This week marks an anniversary of sorts for me. It has been five years since I packed up everything I owned and moved to the United States.At 29 years old, I unexpectedly found myself to be an immigrant.
Although it has been a reluctant label for me – I just don’t feel like I fit the description. Mostly I blend into suburbia, unless you catch the Canadian lilt in my voice, or see me pause when I try to find the appropriate Minnesota word for what I might call a toque, or cutlery.
But I am a member of the legions of people who live in America by choice. And from time to time I like to remind people of that as the word “immigrant” gains ground as a negative stereotype.So often people think of immigrants as a class of takers, reaping all the benefits and advantages that come with living in the U.S. without giving anything in return. I realize there are challenges with a current generation being born to illegal parents, and cultures who send the majority of their income back to their native country to support large, struggling families who live in conditions we cannot even begin to imagine.
But there are also millions of us who are living in this country legally, working hard at our jobs, contributing by paying our taxes, owning or renting homes, spending our paychecks at local businesses and volunteering time.
What sets me apart from many of these people is that I really had very little to gain by moving to the United States. I had a decent job, great friends and family nearby. Life was good. But there was this guy I wanted to marry. And he happened to live in another country, whose border was only a dozen miles south of where I had spent most of my life. So close, in fact, that four out of my tiny graduating class of 36 students have relocated to the U.S.
I jumped through all the same hoops required whether you’re moving from Somalia or Canada. I filled out all of the forms. I paid thousands in fees. I flew across country to have my paperwork stamped. I was poked and prodded, tested for everything from HIV to tuberculosis. There were tears of frustration when I was given the runaround by federal employees and wasn’t able to leave the country to attend my brother’s wedding. While I griped about the slow and inefficient wheels of bureaucracy, I strongly support the need for screening and rules.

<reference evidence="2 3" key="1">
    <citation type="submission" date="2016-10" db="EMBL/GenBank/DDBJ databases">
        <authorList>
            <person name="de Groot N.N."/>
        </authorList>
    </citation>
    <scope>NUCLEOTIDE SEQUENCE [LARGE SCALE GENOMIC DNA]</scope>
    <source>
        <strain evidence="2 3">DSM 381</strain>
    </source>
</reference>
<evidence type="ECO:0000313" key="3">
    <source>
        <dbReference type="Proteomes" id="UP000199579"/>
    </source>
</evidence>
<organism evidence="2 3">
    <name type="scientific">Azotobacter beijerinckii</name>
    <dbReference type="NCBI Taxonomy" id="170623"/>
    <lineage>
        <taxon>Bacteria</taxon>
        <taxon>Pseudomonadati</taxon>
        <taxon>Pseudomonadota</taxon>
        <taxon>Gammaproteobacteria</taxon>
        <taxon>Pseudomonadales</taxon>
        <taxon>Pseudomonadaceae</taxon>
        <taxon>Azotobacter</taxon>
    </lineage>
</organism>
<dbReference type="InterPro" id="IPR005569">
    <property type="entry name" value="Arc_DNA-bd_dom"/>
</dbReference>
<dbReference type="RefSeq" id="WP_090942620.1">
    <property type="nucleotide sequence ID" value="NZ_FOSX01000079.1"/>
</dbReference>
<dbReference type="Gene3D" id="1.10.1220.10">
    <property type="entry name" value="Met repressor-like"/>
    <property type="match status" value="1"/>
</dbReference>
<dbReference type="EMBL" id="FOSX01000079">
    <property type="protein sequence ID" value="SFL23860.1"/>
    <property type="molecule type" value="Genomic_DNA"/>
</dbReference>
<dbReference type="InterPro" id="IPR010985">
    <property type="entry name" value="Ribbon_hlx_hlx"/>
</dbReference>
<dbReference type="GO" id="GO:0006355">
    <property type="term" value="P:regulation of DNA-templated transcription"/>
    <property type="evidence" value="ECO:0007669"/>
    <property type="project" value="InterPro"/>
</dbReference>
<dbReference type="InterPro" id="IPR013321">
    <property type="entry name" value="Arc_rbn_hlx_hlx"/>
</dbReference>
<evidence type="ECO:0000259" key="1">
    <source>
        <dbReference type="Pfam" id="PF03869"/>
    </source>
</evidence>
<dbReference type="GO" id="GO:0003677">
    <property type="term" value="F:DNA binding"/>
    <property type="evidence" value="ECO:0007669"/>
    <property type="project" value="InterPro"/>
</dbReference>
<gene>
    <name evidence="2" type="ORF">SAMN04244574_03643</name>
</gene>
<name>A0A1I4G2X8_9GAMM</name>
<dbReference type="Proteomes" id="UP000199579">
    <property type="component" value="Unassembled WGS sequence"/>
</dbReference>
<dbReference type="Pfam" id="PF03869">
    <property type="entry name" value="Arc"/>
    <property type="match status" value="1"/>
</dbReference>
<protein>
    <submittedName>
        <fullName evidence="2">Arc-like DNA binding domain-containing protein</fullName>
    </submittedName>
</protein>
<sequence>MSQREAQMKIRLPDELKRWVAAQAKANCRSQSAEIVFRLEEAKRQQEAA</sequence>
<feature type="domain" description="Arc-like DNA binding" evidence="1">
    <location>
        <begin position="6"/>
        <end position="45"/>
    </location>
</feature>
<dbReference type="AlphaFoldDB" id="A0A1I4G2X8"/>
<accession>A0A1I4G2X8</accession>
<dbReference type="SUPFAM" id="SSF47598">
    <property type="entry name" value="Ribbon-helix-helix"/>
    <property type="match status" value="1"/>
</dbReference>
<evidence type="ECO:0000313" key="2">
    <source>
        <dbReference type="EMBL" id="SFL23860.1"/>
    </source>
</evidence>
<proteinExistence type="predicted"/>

Back in 2006 when my husband, a Twin Cities native, and I were deciding where we would make our life, it seemed like an easy decision. He had good job with 20 years seniority and owned a home. I was ready for a change of scenery and new work challenges.
Fast forward five years and who would have guessed that job and that home would be precious assets that so many Americans struggle to hang on to. I count my blessings I was able to find work before the market went from difficult to impossible.
Above all else, thriving has given way to surviving. And that’s just for those of us lucky enough to still be able to make ends meet. I shake my head when I think about the decent income the two of us bring in that barely pays for our modest lifestyle.
We clip coupons. I buy second-hand baby clothes. We have a home we would like to either sell or upgrade, but it just doesn’t make sound financial sense to invest any more money into that sinking ship.
We just bought a 10-year-old SUV instead of the newer model I really wanted, so that we can foot the bill for day care without losing too much sleep at night.
Like so many others, I’m growing weary of working hard, making concessions while we just can’t seem to get ahead. Where have all the good times gone?
I wish the United States could just live up to the expectations I had back when I made the biggest decision of my life. I had a glimpse of it in that first year I lived in Minnesota, but it has been fading in the rear view mirror ever since.